The pain and the unrealised dreams of a dear one made him want to relive the dreams his friend had seen. “When nothing was left, I thought of fulfilling his dreams and decided to take the entrance test to the Film and Television Institute of India (FTII), Pune, in the department of cinematography. “Among 500 students from all over India, he topped. He left his home and job to take up his three-year training.
“FTII was a completely new environment for me. Every sense in which one generally perceives and looks at films as a medium of entertainment changed,” he reflects.
“Although I was an avid filmgoer, the different genres of films that I saw there flabbergasted me,” he adds.
“It was the place where films were never compared in the clichéd mould of art and commercial category. But from a war propaganda to a fast track film, all good and sensible movies are screened for the students.”
During his stint at FTII he worked as a cinematographer in an experimental film directed by the Parsi director, Harmuz. The film won a national award in the short film section. After passing out from FTII, he got a chance to work as an assistant for the renowned Bollywood cinematographer Binod Pradhan. “I went to Pune to hone my skills in film technology and coming back to Assam is a natural corollary for me,” he says.
“Of course, Mumbai offers one with a good working ground and money naturally flows in. But my aim was beyond moneymaking,” he says. Making good cinema in a place where filmmaking had never been a cultural wave drew this young FTII alumnus.
Immediately after settling in Guwahati Das worked for Deepak Sarma’s Unmekhon in 1992. “The film never saw the light of day but it was a great working experience,” says Das.
Mimangsha, directed by Sanjib Hazarika in 1994, went to various international film festivals from Montreal to Chicago. Along with the director, the cinematographer of the film, Das, stole the show.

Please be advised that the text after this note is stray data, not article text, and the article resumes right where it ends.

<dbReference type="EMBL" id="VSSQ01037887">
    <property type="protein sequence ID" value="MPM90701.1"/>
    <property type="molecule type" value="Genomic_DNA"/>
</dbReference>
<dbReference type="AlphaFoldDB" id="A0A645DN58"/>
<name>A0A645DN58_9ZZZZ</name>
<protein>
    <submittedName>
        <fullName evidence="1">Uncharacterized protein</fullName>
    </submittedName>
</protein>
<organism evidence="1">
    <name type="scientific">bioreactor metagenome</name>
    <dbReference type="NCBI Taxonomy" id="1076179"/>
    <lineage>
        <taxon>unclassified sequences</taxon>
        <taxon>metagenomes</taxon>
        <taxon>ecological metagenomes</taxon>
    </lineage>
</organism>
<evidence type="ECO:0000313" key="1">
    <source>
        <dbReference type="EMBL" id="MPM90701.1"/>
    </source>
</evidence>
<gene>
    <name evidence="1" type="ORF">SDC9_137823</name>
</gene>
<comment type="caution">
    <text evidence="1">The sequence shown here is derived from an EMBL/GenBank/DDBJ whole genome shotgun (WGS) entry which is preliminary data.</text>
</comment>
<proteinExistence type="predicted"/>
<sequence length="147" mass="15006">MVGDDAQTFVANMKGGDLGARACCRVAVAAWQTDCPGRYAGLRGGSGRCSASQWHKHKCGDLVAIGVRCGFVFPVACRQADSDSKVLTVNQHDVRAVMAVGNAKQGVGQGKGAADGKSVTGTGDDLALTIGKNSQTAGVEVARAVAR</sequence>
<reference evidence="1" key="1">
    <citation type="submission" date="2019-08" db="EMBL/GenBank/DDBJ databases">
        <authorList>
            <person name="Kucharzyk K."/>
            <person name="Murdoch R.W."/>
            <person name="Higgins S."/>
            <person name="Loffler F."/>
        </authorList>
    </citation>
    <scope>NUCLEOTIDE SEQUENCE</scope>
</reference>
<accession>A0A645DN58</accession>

In 1997, he received the national award for the best cinematographer for his brilliant camera work in Raag Birag by Bidyut Chakraborty and Adaijya by Santawana Bordoloi. “I was elated and at the same time astonished since it came in the early stage of my career and took the award as a proof of my hard work and blessings of all my well-wishers,” he recalls.
Thereafter, films like Boibhav by Manju Barua in 1999 and the Boro film Panoy Jonki in 2002, where he worked as a director of photography, got special mention from the jury of the National Award. Along with Manju Barua, his work was highly appreciated at the Dhaka Film Festival.
Then came a spate of commercial films like Hiya Diya Niya to Gun Gun Gaane Gaane. “I am lucky to be appreciated by both the classes and masses but working in a good movie is my ultimate aim,” he says.
He had also worked for Basu Chatterjee in 1998 for Haathat Bristi.
Last year, he was selected as a jury member of the national award. “Assamese film industry can learn a lot, specially from Tollywood and Bollywood and I am sure we can also come up with such sensible films in Assam.”
Television is a medium where he finds immense scope to experiment with his artistic skills, both as a director and a cinematographer.
In 1994, he directed and videographed a 13-episode teleserial Rudaali. He has also worked in many a Doordarshan-commissioned documentary both as a director and videographer.